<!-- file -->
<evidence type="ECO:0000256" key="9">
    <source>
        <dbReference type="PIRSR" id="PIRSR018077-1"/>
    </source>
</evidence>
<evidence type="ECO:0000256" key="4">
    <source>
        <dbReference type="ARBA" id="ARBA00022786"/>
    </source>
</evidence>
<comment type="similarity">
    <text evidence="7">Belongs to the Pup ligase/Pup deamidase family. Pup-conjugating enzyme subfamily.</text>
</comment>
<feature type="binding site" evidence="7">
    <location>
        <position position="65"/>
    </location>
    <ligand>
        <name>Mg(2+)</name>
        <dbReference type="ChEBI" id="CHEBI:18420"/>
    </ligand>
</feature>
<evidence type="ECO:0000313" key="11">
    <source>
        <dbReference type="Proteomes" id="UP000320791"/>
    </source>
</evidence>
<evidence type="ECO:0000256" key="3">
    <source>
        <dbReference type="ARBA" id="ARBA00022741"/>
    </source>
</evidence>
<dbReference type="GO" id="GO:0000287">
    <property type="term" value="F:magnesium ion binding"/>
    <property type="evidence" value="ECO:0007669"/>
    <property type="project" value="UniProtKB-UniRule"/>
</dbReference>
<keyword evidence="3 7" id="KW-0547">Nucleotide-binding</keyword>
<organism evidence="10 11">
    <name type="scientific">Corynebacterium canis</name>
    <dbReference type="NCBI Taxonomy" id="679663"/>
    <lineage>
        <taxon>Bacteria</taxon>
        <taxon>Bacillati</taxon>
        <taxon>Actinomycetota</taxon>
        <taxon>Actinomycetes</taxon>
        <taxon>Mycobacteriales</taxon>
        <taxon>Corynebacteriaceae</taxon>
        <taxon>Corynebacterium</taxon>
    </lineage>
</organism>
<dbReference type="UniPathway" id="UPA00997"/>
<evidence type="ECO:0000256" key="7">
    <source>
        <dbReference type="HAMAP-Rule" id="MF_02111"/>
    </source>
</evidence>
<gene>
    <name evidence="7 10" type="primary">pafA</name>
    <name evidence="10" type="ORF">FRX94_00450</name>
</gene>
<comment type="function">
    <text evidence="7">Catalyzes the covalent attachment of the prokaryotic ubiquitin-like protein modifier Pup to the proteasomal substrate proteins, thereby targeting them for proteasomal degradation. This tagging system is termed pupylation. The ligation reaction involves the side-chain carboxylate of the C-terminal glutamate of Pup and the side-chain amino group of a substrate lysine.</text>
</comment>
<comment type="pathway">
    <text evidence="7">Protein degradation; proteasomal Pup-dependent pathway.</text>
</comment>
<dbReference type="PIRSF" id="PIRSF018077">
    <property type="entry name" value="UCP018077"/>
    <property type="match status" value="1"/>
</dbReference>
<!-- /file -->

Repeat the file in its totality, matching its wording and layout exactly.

<evidence type="ECO:0000256" key="9">
    <source>
        <dbReference type="PIRSR" id="PIRSR018077-1"/>
    </source>
</evidence>
<evidence type="ECO:0000256" key="4">
    <source>
        <dbReference type="ARBA" id="ARBA00022786"/>
    </source>
</evidence>
<comment type="similarity">
    <text evidence="7">Belongs to the Pup ligase/Pup deamidase family. Pup-conjugating enzyme subfamily.</text>
</comment>
<feature type="binding site" evidence="7">
    <location>
        <position position="65"/>
    </location>
    <ligand>
        <name>Mg(2+)</name>
        <dbReference type="ChEBI" id="CHEBI:18420"/>
    </ligand>
</feature>
<evidence type="ECO:0000313" key="11">
    <source>
        <dbReference type="Proteomes" id="UP000320791"/>
    </source>
</evidence>
<evidence type="ECO:0000256" key="3">
    <source>
        <dbReference type="ARBA" id="ARBA00022741"/>
    </source>
</evidence>
<dbReference type="GO" id="GO:0000287">
    <property type="term" value="F:magnesium ion binding"/>
    <property type="evidence" value="ECO:0007669"/>
    <property type="project" value="UniProtKB-UniRule"/>
</dbReference>
<keyword evidence="3 7" id="KW-0547">Nucleotide-binding</keyword>
<organism evidence="10 11">
    <name type="scientific">Corynebacterium canis</name>
    <dbReference type="NCBI Taxonomy" id="679663"/>
    <lineage>
        <taxon>Bacteria</taxon>
        <taxon>Bacillati</taxon>
        <taxon>Actinomycetota</taxon>
        <taxon>Actinomycetes</taxon>
        <taxon>Mycobacteriales</taxon>
        <taxon>Corynebacteriaceae</taxon>
        <taxon>Corynebacterium</taxon>
    </lineage>
</organism>
<dbReference type="UniPathway" id="UPA00997"/>
<evidence type="ECO:0000256" key="7">
    <source>
        <dbReference type="HAMAP-Rule" id="MF_02111"/>
    </source>
</evidence>
<gene>
    <name evidence="7 10" type="primary">pafA</name>
    <name evidence="10" type="ORF">FRX94_00450</name>
</gene>
<comment type="function">
    <text evidence="7">Catalyzes the covalent attachment of the prokaryotic ubiquitin-like protein modifier Pup to the proteasomal substrate proteins, thereby targeting them for proteasomal degradation. This tagging system is termed pupylation. The ligation reaction involves the side-chain carboxylate of the C-terminal glutamate of Pup and the side-chain amino group of a substrate lysine.</text>
</comment>
<comment type="pathway">
    <text evidence="7">Protein degradation; proteasomal Pup-dependent pathway.</text>
</comment>
<dbReference type="PIRSF" id="PIRSF018077">
    <property type="entry name" value="UCP018077"/>
    <property type="match status" value="1"/>
</dbReference>